The full damage wreaked by Hurricane Harvey won't be totaled up for days if not weeks, but thankfully the destruction so far has resulted in relatively few fatalities. The impact on energy infrastructure, though, is a different story. The storm hit southeast Texas, a major hub of the U.S. petroleum and natural gas industries. It stands as further evidence that the centralized model for fuel production and transportation is out-of-date, leaving the U.S. exposed to economic disruption and threats to national security. In the age of climate change, a more nimble and flexible approach is needed.
Petroleum and gas stakeholders began ratcheting down operations well in advance of landfall. In addition to offshore and coastal operations, some inland drillers also halted. Aside from any direct impacts, inland operators were concerned that transportation would be disrupted.
Those preventive measures alone caused a shakeup in the oil and gas market. The U.S. Energy Information Agency noted the importance of the Texas Gulf Coast and surrounding areas to the nation's liquid fuel sector:
The U.S. Gulf of Mexico accounts for nearly 20% of total U.S. crude oil production, and the Texas Gulf Coast is home to nearly one-third of U.S. refining capacity. As of Thursday, August 24, several oil companies had already shut in production from several facilities and had evacuated personnel from offshore platforms.
Analysts were also concerned that the South Texas Project nuclear power plant near Bay City would have to shut down. The plant's policy calls for shutting down when sustained winds reach 74 miles per hour, far below Category 4 force. As of Friday night, though, forecasters predicted that winds of only 40 mph would hit that area of the coast.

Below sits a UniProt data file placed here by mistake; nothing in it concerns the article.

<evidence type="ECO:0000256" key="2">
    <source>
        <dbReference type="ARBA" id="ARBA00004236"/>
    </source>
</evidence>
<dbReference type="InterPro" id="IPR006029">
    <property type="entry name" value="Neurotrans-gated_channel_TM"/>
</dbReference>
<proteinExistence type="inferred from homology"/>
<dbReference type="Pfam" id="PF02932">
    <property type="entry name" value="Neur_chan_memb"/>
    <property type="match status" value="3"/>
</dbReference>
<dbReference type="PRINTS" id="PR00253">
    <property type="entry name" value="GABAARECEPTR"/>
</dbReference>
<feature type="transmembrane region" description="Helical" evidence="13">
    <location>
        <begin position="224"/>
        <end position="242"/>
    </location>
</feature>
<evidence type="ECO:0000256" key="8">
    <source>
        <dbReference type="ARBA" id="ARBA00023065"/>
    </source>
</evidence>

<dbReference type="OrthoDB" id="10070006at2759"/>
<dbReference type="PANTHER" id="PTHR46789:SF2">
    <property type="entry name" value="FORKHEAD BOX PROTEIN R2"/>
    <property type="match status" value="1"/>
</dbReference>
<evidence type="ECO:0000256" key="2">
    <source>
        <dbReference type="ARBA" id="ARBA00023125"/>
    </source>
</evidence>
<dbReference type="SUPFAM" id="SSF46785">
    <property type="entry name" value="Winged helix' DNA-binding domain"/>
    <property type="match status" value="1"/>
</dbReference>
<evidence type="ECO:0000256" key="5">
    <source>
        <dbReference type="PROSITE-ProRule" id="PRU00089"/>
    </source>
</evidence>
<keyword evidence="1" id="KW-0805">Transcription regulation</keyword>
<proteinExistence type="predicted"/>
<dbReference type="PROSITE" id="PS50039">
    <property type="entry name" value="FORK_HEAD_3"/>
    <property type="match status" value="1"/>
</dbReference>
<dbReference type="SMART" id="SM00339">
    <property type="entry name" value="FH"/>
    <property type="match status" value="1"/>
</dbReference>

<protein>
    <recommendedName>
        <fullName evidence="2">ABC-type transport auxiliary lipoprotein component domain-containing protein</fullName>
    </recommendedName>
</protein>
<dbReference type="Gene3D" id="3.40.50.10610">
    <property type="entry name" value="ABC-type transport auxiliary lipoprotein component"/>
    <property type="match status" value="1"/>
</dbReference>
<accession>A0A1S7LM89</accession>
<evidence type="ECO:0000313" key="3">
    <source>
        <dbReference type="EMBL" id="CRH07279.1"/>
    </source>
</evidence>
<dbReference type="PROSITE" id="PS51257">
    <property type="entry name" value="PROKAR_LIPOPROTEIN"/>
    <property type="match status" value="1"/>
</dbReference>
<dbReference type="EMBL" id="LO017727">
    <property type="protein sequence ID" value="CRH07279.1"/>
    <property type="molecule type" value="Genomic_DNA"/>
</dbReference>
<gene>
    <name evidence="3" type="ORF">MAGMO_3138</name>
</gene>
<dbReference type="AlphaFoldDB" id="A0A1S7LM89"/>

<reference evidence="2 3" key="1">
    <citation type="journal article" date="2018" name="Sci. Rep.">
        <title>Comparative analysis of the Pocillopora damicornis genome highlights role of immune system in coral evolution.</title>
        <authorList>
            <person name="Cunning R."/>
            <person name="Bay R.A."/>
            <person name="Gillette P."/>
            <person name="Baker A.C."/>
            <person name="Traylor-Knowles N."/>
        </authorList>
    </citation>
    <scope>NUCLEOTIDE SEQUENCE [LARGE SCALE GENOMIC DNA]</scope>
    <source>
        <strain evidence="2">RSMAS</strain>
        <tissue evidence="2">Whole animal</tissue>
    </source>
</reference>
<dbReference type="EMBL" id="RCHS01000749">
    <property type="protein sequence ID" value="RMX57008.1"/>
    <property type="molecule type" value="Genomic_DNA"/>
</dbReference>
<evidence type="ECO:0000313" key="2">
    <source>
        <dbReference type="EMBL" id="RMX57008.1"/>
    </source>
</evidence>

Although the nuclear power plant dodged a bullet, analysts were still concerned that more than 10 percent of the state's total population could lose power, due to downed power lines.
Energy observers also took a cautionary look at the burgeoning Texas wind industry. Coastal wind farms began ratcheting down in advance of Harvey, and the Southern Alliance for Clean Energy noted that at least nine inland wind farms that could be in the storm's predicted path.
Bloomberg also noted that some wind farms in the storm's path could be idled for days instead of hours, as Harvey is expected to linger in the area rather than passing straight through. However, that appears to be a moot point.
With transmission outages widespread many areas evacuated, analysts anticipated that electricity customers would barely notice the turndown in wind power, if at all.
...it is estimated that approximately 24.49 percent of the current oil production of 1,750,000 barrels of oil per day in the Gulf of Mexico has been shut-in, which equates to 428,568 barrels of oil per day. It is also estimated that approximately 25.94 percent of the natural gas production of 3,220 million cubic feet per day, or 835 million cubic feet per day in the Gulf of Mexico has been shut-in.
Transmission was also affected, though so far not as badly as some had anticipated. As of Saturday morning ERCOT, the grid operator for much of Texas, reported "widespread transmission outages" with roughtly 140 circuits out of service by 6:30 a.m.